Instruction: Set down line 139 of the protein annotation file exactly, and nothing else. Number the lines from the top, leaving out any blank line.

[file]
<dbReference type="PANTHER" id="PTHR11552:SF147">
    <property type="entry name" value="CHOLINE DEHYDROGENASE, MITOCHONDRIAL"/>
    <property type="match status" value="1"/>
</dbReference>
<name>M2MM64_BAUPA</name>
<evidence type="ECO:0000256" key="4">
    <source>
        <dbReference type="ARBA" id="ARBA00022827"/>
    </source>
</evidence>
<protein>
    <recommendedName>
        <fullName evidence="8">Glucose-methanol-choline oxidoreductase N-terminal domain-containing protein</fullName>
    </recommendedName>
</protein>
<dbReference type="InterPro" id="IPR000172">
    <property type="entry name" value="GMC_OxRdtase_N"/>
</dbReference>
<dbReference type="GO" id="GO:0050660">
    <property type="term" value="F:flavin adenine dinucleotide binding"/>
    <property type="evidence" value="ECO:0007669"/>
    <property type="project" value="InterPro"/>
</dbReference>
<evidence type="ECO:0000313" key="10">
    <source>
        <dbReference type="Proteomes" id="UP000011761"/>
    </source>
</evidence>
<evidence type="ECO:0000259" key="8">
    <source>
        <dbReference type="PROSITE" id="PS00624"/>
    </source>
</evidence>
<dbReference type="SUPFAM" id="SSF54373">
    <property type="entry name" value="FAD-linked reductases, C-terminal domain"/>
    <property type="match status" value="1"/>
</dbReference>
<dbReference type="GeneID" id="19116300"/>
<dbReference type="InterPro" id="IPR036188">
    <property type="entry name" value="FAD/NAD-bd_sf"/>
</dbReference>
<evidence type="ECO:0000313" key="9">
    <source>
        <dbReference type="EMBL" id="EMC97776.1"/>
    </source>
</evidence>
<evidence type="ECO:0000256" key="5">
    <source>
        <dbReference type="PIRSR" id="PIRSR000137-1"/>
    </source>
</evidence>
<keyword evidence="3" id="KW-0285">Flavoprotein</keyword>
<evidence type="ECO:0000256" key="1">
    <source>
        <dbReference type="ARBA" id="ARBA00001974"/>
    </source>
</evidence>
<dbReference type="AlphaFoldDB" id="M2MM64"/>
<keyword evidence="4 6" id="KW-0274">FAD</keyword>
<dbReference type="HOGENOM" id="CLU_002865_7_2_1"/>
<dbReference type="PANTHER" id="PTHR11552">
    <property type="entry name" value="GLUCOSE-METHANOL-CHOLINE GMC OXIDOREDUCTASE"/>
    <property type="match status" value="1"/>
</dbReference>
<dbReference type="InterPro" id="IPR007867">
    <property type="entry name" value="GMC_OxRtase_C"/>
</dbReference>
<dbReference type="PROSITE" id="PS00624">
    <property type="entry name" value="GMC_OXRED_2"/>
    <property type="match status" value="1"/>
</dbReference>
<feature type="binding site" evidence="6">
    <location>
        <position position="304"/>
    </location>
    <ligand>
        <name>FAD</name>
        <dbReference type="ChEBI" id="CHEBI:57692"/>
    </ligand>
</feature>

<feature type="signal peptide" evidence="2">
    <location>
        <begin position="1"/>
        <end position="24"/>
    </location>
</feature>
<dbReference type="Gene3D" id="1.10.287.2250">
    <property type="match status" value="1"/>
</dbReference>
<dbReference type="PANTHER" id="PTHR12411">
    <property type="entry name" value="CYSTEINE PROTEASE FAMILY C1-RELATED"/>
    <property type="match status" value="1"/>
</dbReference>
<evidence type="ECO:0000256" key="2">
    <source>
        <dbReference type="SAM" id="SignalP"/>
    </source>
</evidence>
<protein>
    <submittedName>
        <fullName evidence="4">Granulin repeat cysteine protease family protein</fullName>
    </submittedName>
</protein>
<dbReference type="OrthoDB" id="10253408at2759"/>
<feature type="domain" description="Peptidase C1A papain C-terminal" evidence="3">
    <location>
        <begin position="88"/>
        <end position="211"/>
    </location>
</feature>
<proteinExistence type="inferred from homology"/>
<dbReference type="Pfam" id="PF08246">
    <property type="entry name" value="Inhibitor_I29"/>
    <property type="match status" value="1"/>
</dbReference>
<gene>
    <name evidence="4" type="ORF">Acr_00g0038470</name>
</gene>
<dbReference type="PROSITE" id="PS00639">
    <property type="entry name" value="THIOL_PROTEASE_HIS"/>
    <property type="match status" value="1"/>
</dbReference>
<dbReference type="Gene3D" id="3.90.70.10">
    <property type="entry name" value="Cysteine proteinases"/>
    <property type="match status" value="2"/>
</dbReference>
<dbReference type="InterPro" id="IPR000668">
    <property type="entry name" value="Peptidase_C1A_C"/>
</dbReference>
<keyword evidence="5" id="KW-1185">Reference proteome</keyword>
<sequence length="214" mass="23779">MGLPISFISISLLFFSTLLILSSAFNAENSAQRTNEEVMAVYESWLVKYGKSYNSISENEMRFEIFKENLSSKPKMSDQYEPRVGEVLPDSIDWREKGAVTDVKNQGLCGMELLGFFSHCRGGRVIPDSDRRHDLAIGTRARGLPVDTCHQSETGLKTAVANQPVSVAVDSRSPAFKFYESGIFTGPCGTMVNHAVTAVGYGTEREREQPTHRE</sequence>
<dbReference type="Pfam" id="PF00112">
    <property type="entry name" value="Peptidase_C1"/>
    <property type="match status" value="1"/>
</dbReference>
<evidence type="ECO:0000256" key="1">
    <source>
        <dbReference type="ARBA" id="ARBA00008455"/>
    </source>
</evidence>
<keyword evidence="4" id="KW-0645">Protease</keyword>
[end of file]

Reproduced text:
    </source>